The class started at 10.30 am (a little strange to me (the cooking class virgin) but actually totally normal (according to the cooking class maestro (Deborah))). We put make-up on for the occasion (naturally (think of all the tapas-titivated selfie opportunities)), made the four-minute stroll from our hotel to the Master Kitchen, and knew as soon as we were buzzed in and entered the kitchen / living / dining room bonanza that we had picked the right class. The space was big, bright and airy; beautiful light fittings hung down from the high ceilings; bottles of the finest wines adorned the walls; and fairy lights were aplenty. I was in heaven. We were the first to arrive (eager as always when there’s food involved), shortly followed by a South Korean marketing man, an American nurse / engineer couple, an Australian couple of which the man had no culinary flair except for insane egg-cracking skills (which had been developed during a part-time stint at McDonald’s in his teenage years) and the most hilarious retired American couple who’s constant bickering and general conversation proved comedy gold for the entirety of the class. With introductions out the way we approached the cooking station – an enormous central island surrounded by swivelling high stools, took our seats and were greeted at the table by ten incredible looking tapa, pre-made for us by Alfredo himself, who was going to talk us through each of the small plates (with the help of his glamorous assistant (sous chef and Spanish-English translator, Maria)) before we got to taste. Oh. My. God. Each one was friggin’ delicious. My personal favourite was the (I acknowledge rather boring) mushroom croquette, but other highly recommended morsels included the tomato- and toasted almond-topped mussels and anchovy-topped slices of creamy manchego…😍 Unlike most other classes, here we cooked together; each appointed by Alfredo specific tasks in the making of the dishes, which seemed, to me, a brilliant way to run things. You could laugh at other people making a hash of things (which, in our lively yet down-to-earth group, was really rather fun); it gave more time for the all important sister selfies (while not falling behind our classmates on preparation of our meal, of course); and – most importantly – it allowed plenty of time for drinking the continually-flowing crisp white wine (I think we probably averaged one bottle per person by the end of the class). On the menu (after the endless tapas) was Spanish omelette, seafood paella and Catalan cream (crème brûlée for all the British (and French for that matter) folk). Each course was expertly taught, expertly made (😉) and expertly devoured. Up my sleeve there are now many a culinary trick and tips for cooking the above three courses, as well as general kitchen genius (including removing the garlic smell from your hands without using any soap (!!!)). You may now and forever more refer to me as Delia / Nigella / Ping (from MasterChef…remember?!).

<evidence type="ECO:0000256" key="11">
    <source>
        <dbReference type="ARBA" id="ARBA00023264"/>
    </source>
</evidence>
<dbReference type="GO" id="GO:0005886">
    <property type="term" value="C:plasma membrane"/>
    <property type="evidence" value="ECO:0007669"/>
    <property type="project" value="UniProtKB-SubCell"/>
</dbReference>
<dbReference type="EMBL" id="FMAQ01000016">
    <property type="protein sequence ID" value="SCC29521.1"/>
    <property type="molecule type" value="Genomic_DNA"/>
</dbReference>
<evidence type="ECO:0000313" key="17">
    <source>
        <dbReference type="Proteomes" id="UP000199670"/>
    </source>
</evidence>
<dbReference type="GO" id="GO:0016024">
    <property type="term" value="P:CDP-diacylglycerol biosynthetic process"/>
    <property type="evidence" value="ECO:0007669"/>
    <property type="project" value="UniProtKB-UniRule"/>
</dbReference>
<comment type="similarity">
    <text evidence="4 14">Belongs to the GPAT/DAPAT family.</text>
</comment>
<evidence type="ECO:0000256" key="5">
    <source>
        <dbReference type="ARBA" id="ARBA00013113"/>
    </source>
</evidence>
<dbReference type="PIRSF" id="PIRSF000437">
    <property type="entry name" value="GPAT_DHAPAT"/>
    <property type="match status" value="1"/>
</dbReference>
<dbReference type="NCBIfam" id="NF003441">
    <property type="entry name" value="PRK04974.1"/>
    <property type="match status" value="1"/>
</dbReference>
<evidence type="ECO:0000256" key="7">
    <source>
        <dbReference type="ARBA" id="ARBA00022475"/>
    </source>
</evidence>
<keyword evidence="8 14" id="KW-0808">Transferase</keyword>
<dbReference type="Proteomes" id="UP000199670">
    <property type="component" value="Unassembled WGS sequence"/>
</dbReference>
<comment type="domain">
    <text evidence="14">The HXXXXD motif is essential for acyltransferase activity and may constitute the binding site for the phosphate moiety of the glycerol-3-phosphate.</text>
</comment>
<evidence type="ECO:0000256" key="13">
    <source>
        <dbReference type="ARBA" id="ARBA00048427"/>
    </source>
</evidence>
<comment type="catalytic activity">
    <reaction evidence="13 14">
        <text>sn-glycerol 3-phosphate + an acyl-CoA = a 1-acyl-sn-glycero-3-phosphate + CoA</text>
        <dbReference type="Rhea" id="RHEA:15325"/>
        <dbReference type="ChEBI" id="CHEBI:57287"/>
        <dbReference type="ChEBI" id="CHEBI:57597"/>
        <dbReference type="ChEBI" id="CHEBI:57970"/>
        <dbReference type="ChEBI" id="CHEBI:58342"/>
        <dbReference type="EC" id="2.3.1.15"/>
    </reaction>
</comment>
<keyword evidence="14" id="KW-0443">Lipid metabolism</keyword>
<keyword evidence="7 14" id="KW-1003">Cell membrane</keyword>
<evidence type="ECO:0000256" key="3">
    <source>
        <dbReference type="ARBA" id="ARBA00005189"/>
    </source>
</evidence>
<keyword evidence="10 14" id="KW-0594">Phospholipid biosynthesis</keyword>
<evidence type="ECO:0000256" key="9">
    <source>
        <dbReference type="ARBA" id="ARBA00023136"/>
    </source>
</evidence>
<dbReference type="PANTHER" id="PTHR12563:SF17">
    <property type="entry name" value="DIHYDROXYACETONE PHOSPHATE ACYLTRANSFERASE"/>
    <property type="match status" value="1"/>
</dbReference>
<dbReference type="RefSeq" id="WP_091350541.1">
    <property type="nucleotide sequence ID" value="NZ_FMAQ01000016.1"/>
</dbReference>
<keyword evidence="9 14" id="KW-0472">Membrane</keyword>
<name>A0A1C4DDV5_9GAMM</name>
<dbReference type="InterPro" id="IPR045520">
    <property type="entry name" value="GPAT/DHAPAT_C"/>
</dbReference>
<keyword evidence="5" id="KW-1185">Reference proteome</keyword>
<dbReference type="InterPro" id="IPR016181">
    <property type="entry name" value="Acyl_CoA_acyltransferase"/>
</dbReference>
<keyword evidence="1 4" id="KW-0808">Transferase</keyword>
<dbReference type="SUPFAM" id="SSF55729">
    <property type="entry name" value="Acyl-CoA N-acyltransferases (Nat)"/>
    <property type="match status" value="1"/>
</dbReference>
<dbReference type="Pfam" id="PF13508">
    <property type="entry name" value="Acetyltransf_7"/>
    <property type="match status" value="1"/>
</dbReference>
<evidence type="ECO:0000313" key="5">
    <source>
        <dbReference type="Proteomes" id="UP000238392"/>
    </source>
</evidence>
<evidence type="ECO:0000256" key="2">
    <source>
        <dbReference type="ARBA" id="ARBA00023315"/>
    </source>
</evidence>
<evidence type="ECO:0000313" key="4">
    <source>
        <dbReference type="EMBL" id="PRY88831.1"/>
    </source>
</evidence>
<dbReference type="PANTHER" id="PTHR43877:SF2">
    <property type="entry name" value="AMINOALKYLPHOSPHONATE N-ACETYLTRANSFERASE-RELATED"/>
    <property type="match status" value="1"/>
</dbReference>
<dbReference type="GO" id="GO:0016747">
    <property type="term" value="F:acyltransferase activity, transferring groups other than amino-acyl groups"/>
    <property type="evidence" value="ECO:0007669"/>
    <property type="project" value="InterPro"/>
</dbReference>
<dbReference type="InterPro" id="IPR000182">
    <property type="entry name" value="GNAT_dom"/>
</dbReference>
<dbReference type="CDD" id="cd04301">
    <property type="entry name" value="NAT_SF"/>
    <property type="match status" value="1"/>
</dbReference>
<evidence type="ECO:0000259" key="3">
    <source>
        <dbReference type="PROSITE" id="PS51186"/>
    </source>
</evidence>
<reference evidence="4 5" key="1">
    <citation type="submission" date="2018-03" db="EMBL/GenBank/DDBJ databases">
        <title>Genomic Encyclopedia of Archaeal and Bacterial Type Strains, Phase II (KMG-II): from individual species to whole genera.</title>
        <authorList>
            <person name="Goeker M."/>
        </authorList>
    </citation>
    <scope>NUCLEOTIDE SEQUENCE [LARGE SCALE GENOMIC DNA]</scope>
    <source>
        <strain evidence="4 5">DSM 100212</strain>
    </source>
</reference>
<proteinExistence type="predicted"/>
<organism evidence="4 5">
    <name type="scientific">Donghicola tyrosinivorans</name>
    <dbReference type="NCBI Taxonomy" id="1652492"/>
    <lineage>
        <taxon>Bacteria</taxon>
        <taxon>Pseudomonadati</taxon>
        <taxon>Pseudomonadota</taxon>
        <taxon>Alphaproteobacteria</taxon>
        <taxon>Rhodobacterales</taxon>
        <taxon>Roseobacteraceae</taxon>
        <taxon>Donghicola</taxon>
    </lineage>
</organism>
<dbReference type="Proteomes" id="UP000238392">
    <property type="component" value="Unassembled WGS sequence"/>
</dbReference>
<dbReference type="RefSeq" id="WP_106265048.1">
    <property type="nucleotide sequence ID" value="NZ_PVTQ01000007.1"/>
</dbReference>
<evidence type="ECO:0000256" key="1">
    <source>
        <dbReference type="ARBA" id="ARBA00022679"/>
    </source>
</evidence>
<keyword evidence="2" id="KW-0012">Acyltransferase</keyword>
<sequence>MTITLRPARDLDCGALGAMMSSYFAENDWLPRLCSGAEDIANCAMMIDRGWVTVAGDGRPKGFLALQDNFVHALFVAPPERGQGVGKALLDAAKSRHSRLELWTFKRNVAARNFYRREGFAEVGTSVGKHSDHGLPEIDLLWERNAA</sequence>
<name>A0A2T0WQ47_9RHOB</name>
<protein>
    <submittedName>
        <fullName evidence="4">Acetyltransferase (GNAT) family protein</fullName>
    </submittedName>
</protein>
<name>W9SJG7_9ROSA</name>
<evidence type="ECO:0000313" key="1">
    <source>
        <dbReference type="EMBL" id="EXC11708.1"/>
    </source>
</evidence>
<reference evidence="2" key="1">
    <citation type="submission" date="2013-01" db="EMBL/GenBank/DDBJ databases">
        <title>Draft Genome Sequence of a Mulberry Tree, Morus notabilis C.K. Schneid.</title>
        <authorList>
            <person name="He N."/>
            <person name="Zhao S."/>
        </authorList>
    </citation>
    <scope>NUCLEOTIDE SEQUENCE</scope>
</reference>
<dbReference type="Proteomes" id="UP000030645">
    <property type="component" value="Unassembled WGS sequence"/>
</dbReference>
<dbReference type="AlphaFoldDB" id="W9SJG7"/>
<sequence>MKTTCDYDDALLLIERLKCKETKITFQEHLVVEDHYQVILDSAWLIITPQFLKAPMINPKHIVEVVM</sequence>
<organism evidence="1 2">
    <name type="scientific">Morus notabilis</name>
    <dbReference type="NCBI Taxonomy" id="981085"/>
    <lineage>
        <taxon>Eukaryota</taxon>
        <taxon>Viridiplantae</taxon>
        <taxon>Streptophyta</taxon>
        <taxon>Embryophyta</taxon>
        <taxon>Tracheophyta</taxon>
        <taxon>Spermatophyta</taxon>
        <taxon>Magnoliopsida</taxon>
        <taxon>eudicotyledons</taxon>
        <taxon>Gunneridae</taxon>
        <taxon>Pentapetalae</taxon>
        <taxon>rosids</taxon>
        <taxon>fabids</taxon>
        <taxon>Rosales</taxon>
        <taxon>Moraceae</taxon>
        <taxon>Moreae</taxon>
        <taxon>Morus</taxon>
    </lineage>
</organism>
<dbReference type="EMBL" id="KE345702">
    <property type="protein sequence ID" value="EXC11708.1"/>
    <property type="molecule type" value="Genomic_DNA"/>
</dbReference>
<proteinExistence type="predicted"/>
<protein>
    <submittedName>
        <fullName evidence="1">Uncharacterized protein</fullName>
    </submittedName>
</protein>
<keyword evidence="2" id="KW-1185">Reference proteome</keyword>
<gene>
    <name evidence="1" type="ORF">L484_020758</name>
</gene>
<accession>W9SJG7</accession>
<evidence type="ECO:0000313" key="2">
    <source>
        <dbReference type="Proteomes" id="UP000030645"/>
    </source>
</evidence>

Along with the consumption of the entirety of Catalonia’s tapas supplies we did some sightseeing activities (bloody good sightseeing activities come to that). First up was La Sagrada Familia. (Which we did not dance around (like Ed) (sorry to disappoint).) With pre-booked tickets (I’m now somewhat of a professional when it comes to religious building queuing time reduction) we swanned past the ill-prepared swarms, gawking unapologetically at the magnificent (yet TOTALLY FUCKING RUINED BY CONTINUAL BLOODY CONSTRUCTION) exterior with its fairytale-esque bone-like structure adorned with bright, glistening pieces of fruit (not real (they would be awfully off by now)), almost enticing you in to see what treasures are to be found inside. After the obligatory (and extremely unflattering) Sagrada Selfie (imagine the camera angle required to include all of the ruddy spires) we crossed the threshold and were instantly transported into another world. The basilica is vast, the ceilings are tall and the decoration is exquisite. (I am aware that this description is fitting to every basilica that has ever been built.) But this one was different. It felt modern even though its construction started 135 years ago. The stained glass windows were totally unique, like nothing I have seen before (and (not to brag, but) I’ve seen quite a few stained glass windows in my time) and the illumination they created as the sun shone through was something quite spectacular, which, I have no doubt, would have been in Gaudí’s creative vision. We were so in awe we even watched the infomercial that was playing on repeat in one corner of the church. It was actually very informative! Did you know for example (in the voice of Jimmy Carr), that Gaudí was actually killed by being run over by a tram?! And not only that, no taxi driver would pick up the injured man and take him to a hospital because they thought he was a beggar, unaware of his real identity?! (I am not condoning tram hit-and-run cases on beggars.) But can you bloody believe it! Imagine! (Having now lost one potential question for my Christmas quiz I won’t reveal any more juicy facts for fear of ruining the festivities altogether.) But just trust me on this one: go (with a pre-booked ticket) and you won’t be disappointed. (Although the infomercial may be more mercial than info following that super saucy (and obviously super tragic) leak.)